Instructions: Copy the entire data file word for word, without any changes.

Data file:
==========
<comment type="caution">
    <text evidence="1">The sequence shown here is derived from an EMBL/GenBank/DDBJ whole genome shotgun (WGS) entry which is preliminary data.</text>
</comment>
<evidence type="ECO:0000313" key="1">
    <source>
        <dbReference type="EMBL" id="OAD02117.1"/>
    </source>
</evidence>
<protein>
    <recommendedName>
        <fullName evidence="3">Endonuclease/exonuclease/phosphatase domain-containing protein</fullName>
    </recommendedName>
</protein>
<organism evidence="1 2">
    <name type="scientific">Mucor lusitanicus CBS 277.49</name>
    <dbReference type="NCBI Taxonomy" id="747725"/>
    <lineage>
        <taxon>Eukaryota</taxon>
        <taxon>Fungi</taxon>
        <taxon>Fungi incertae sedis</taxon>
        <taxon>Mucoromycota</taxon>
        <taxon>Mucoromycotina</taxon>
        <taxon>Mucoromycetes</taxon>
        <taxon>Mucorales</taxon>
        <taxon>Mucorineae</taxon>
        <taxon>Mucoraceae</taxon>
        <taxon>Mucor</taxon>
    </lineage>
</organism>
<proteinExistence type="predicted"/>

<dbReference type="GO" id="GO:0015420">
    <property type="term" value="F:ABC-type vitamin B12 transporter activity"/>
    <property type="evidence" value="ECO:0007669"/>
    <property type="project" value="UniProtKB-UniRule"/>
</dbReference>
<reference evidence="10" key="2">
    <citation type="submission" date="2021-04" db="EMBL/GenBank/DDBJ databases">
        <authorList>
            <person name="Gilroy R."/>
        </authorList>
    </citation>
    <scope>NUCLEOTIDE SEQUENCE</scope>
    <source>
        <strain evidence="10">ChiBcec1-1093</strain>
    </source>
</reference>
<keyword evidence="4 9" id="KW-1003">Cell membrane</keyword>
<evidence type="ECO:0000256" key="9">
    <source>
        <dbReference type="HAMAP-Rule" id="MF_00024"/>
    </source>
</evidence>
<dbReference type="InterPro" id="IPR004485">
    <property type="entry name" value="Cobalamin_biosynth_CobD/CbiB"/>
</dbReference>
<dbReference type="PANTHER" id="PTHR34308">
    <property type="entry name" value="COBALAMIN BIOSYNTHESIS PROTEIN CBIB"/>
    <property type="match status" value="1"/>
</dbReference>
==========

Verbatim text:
<comment type="caution">
    <text evidence="1">The sequence shown here is derived from an EMBL/GenBank/DDBJ whole genome shotgun (WGS) entry which is preliminary data.</text>
</comment>
<evidence type="ECO:0000313" key="1">
    <source>
        <dbReference type="EMBL" id="OAD02117.1"/>
    </source>
</evidence>
<protein>
    <recommendedName>
        <fullName evidence="3">Endonuclease/exonuclease/phosphatase domain-containing protein</fullName>
    </recommendedName>
</protein>
<organism evidence="1 2">
    <name type="scientific">Mucor lusitanicus CBS 277.49</name>
    <dbReference type="NCBI Taxonomy" id="747725"/>
    <lineage>
        <taxon>Eukaryota</taxon>
        <taxon>Fungi</taxon>
        <taxon>Fungi incertae sedis</taxon>
        <taxon>Mucoromycota</taxon>
        <taxon>Mucoromycotina</taxon>
        <taxon>Mucoromycetes</taxon>
        <taxon>Mucorales</taxon>
        <taxon>Mucorineae</taxon>
        <taxon>Mucoraceae</taxon>
        <taxon>Mucor</taxon>
    </lineage>
</organism>
<proteinExistence type="predicted"/>

<dbReference type="GO" id="GO:0015420">
    <property type="term" value="F:ABC-type vitamin B12 transporter activity"/>
    <property type="evidence" value="ECO:0007669"/>
    <property type="project" value="UniProtKB-UniRule"/>
</dbReference>
<reference evidence="10" key="2">
    <citation type="submission" date="2021-04" db="EMBL/GenBank/DDBJ databases">
        <authorList>
            <person name="Gilroy R."/>
        </authorList>
    </citation>
    <scope>NUCLEOTIDE SEQUENCE</scope>
    <source>
        <strain evidence="10">ChiBcec1-1093</strain>
    </source>
</reference>
<keyword evidence="4 9" id="KW-1003">Cell membrane</keyword>
<evidence type="ECO:0000256" key="9">
    <source>
        <dbReference type="HAMAP-Rule" id="MF_00024"/>
    </source>
</evidence>
<dbReference type="InterPro" id="IPR004485">
    <property type="entry name" value="Cobalamin_biosynth_CobD/CbiB"/>
</dbReference>
<dbReference type="PANTHER" id="PTHR34308">
    <property type="entry name" value="COBALAMIN BIOSYNTHESIS PROTEIN CBIB"/>
    <property type="match status" value="1"/>
</dbReference>